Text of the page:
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Best game of Gio's life, and at a perfect time

@BryanHoch
October 1, 2020

The most coveted accessory within the Yankees’ traveling party is an oversized blue leather belt, emblazoned with a trio of golden plates that identify its owner as the ‘player of the game.’ For years, its existence has frequently spurred in-game lobbying throughout the team’s dugout. When the Yankees held their

The most coveted accessory within the Yankees’ traveling party is an oversized blue leather belt, emblazoned with a trio of golden plates that identify its owner as the ‘player of the game.’ For years, its existence has frequently spurred in-game lobbying throughout the team’s dugout.

When the Yankees held their presentation ceremony after Wednesday’s Game 2 of the American League Wild Card Series, there was unanimous agreement on who deserved it most: Gio Urshela, who slugged a grand slam and turned a game-saving double play in the club’s 10-9 victory over the Indians.

“That was one of the best games I ever played in my life,” Urshela said.

Game Date Result Highlights
Gm 1 Sept. 29 NYY 12, CLE 3 Watch
Gm 2 Sept. 30 NYY 10, CLE 9 Watch

Without Urshela’s contributions, there is a good chance that the Yankees would not be packing their bags for a Southern California date with the Rays in the AL Division Series, which will begin on Monday in San Diego.

“Gio was probably the star of the game, among many big-time performances,” manager Aaron Boone said.

The play that closer Aroldis Chapman said “saved the game” for the Yankees came in the eighth inning, after Cleveland took a 9-8 lead on Cesar Hernandez’s run-scoring single. Chapman fanned José Ramírez for the first out, but Carlos Santana rapped a hard grounder toward left field.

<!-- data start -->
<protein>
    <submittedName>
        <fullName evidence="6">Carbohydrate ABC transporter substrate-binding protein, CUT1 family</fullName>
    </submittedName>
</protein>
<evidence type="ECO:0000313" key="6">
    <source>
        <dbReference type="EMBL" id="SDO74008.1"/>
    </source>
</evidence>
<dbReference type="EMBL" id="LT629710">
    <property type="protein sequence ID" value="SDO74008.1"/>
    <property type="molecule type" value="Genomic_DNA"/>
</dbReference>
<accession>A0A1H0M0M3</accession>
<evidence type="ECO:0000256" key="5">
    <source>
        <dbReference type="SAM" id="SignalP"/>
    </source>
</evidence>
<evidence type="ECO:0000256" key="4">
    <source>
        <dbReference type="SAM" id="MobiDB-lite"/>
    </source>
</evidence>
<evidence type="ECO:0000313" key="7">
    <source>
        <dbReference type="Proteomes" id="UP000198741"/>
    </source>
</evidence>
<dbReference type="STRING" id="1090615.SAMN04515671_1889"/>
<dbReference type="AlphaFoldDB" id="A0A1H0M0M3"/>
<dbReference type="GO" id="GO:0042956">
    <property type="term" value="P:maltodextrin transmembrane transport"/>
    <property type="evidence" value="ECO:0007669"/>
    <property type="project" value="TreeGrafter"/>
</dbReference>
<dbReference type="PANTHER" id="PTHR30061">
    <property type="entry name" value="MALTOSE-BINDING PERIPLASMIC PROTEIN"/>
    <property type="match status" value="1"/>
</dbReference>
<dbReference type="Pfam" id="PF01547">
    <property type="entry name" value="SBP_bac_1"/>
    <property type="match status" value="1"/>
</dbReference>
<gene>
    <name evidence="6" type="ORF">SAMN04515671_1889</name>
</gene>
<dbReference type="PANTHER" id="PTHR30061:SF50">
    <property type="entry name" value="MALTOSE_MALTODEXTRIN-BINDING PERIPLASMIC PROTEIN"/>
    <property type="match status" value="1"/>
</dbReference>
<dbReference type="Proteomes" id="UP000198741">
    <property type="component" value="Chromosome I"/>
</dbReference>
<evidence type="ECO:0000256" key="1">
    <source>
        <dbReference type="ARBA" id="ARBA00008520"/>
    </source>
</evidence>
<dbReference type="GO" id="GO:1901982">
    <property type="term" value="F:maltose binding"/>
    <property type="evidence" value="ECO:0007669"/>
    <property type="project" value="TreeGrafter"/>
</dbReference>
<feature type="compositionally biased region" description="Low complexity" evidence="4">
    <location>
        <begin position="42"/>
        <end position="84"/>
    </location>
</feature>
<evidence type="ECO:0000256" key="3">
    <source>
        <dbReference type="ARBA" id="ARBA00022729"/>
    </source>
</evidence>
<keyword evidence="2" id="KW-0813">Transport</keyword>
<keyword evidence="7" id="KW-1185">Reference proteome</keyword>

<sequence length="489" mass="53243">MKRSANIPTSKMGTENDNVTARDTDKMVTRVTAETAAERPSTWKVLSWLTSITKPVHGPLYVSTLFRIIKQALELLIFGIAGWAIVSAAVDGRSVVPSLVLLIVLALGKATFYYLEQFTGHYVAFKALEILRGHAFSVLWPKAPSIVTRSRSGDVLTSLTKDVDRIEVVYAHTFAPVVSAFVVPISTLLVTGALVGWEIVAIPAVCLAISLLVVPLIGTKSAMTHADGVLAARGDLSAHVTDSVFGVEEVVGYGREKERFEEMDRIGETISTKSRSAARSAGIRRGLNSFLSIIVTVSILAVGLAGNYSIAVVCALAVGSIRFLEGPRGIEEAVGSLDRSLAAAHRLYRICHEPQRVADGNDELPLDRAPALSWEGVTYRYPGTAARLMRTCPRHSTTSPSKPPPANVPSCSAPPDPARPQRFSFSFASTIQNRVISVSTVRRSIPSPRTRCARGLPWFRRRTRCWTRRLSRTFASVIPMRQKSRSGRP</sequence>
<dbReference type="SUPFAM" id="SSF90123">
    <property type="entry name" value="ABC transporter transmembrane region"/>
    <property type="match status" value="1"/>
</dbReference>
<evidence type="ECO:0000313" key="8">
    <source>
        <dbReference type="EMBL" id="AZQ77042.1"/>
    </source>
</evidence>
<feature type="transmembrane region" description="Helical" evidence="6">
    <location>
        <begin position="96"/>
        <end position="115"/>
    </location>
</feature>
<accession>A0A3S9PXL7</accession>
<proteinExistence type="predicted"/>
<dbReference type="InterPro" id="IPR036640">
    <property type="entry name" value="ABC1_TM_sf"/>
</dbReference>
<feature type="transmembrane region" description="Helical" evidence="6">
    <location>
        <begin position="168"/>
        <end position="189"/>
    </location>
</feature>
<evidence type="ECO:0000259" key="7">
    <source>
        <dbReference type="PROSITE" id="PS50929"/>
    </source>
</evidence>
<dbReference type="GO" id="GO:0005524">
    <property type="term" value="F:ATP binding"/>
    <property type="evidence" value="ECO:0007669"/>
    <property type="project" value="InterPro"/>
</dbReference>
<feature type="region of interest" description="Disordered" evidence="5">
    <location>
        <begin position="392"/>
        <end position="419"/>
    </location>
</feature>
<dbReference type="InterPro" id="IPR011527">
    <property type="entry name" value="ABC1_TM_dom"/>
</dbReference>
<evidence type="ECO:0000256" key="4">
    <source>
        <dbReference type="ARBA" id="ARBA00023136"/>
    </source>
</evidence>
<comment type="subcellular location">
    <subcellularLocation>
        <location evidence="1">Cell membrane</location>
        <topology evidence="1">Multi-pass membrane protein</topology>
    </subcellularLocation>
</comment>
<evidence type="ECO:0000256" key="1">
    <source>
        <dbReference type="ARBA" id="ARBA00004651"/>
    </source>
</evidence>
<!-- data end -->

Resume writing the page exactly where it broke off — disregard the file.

Urshela reacted instantly, diving to his left to smother the ball and firing a strike to second baseman DJ LeMahieu from the seat of his pants, starting an inning-ending double play. Had the ball gotten by Urshela, at least one more run would have scored.

9 wild moments from Yanks' thrilling clincher

“It was one of the key plays of the game,” Chapman said through a translator. “It’s no secret. We all know what Gio is capable of. It was an amazing play.”

A former Indian who manned third base in the 2017 ALDS, Urshela said that he holds fond memories of his time with Cleveland, even maintaining his connection during the coronavirus shutdown by joining Tribe shortstop Francisco Lindor for long-distance bike rides five days a week in their Orlando, Fla., neighborhood.

Urshela, who turns 29 later this month, has transformed into a more complete player than the one who debuted with the Indians. He credits that to the regular playing time the Yankees issued after his callup last year, when he replaced injured third baseman Miguel Andújar early in the season.

“I feel quite different now,” Urshela said. “Different player, different mentality. But the ball is still the same.”

Trailing by three runs entering the fourth inning, the Yankees struck back, knocking starter Carlos Carrasco from the game. Aaron Hicks launched a fly ball to center field that Delino DeShields misplayed into a triple. Luke Voit and Giancarlo Stanton followed with walks, chasing Carrasco.

In came reliever James Karinchak, an eccentric fireballer who wears the uniform No. 99 and sports a similar Veg-O-Matic haircut to Charlie Sheen’s Rick Vaughn character from the "Major League" movies.

Urshela didn’t flinch at the wannabe ‘Wild Thing,’ barreling a full-count 96.2 mph fastball into the left-field bleachers as the Yanks grabbed their first lead of the night.

“I was trying to get a pitch to hit,” Urshela said. “I worked it to a 3-2 count. I tried to put the ball in play, trying to get a sacrifice fly. Thank God I got the homer.”

It was the first postseason grand slam ever hit by a Yankees third baseman. Urshela joined Gil McDougald (1951) and Tino Martinez (1998) as the only Yankees to hit a go-ahead grand slam in a postseason contest. Urshela also added a ninth-inning single that helped set up the winning rally.

“Any time that I see my name in the lineup, that’s what I try to do,” Urshela said. “I try to do my best, try to help my team and try to win the game.”

Bryan Hoch has covered the Yankees for MLB.com since 2007. Follow him on Twitter @bryanhoch and Facebook.